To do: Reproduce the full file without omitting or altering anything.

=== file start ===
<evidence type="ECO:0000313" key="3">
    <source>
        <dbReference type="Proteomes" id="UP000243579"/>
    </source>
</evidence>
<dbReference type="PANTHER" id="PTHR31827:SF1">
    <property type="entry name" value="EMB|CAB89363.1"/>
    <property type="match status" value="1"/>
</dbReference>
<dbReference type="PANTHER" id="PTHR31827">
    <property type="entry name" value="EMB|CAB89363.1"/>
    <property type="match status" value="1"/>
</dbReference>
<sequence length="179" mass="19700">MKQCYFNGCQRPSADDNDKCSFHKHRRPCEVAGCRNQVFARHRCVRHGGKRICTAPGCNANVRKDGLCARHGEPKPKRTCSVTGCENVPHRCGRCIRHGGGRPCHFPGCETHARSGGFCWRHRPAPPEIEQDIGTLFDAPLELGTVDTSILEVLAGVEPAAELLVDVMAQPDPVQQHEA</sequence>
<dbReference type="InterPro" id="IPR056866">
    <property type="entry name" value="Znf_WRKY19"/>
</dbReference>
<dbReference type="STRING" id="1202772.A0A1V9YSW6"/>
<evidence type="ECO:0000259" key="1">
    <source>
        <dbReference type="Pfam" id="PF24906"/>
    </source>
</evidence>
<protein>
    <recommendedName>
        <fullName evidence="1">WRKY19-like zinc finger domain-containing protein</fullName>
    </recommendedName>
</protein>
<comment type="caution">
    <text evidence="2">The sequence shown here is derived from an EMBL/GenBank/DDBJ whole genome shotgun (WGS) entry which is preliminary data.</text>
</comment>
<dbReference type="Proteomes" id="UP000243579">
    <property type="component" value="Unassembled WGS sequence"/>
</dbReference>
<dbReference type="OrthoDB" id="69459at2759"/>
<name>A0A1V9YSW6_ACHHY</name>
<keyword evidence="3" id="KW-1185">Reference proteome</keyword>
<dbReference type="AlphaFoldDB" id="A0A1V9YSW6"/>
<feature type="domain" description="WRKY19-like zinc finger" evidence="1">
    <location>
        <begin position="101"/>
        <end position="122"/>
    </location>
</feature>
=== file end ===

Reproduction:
<evidence type="ECO:0000313" key="3">
    <source>
        <dbReference type="Proteomes" id="UP000243579"/>
    </source>
</evidence>
<dbReference type="PANTHER" id="PTHR31827:SF1">
    <property type="entry name" value="EMB|CAB89363.1"/>
    <property type="match status" value="1"/>
</dbReference>
<dbReference type="PANTHER" id="PTHR31827">
    <property type="entry name" value="EMB|CAB89363.1"/>
    <property type="match status" value="1"/>
</dbReference>
<sequence length="179" mass="19700">MKQCYFNGCQRPSADDNDKCSFHKHRRPCEVAGCRNQVFARHRCVRHGGKRICTAPGCNANVRKDGLCARHGEPKPKRTCSVTGCENVPHRCGRCIRHGGGRPCHFPGCETHARSGGFCWRHRPAPPEIEQDIGTLFDAPLELGTVDTSILEVLAGVEPAAELLVDVMAQPDPVQQHEA</sequence>
<dbReference type="InterPro" id="IPR056866">
    <property type="entry name" value="Znf_WRKY19"/>
</dbReference>
<dbReference type="STRING" id="1202772.A0A1V9YSW6"/>
<evidence type="ECO:0000259" key="1">
    <source>
        <dbReference type="Pfam" id="PF24906"/>
    </source>
</evidence>
<protein>
    <recommendedName>
        <fullName evidence="1">WRKY19-like zinc finger domain-containing protein</fullName>
    </recommendedName>
</protein>
<comment type="caution">
    <text evidence="2">The sequence shown here is derived from an EMBL/GenBank/DDBJ whole genome shotgun (WGS) entry which is preliminary data.</text>
</comment>
<dbReference type="Proteomes" id="UP000243579">
    <property type="component" value="Unassembled WGS sequence"/>
</dbReference>
<dbReference type="OrthoDB" id="69459at2759"/>
<name>A0A1V9YSW6_ACHHY</name>
<keyword evidence="3" id="KW-1185">Reference proteome</keyword>
<dbReference type="AlphaFoldDB" id="A0A1V9YSW6"/>
<feature type="domain" description="WRKY19-like zinc finger" evidence="1">
    <location>
        <begin position="101"/>
        <end position="122"/>
    </location>
</feature>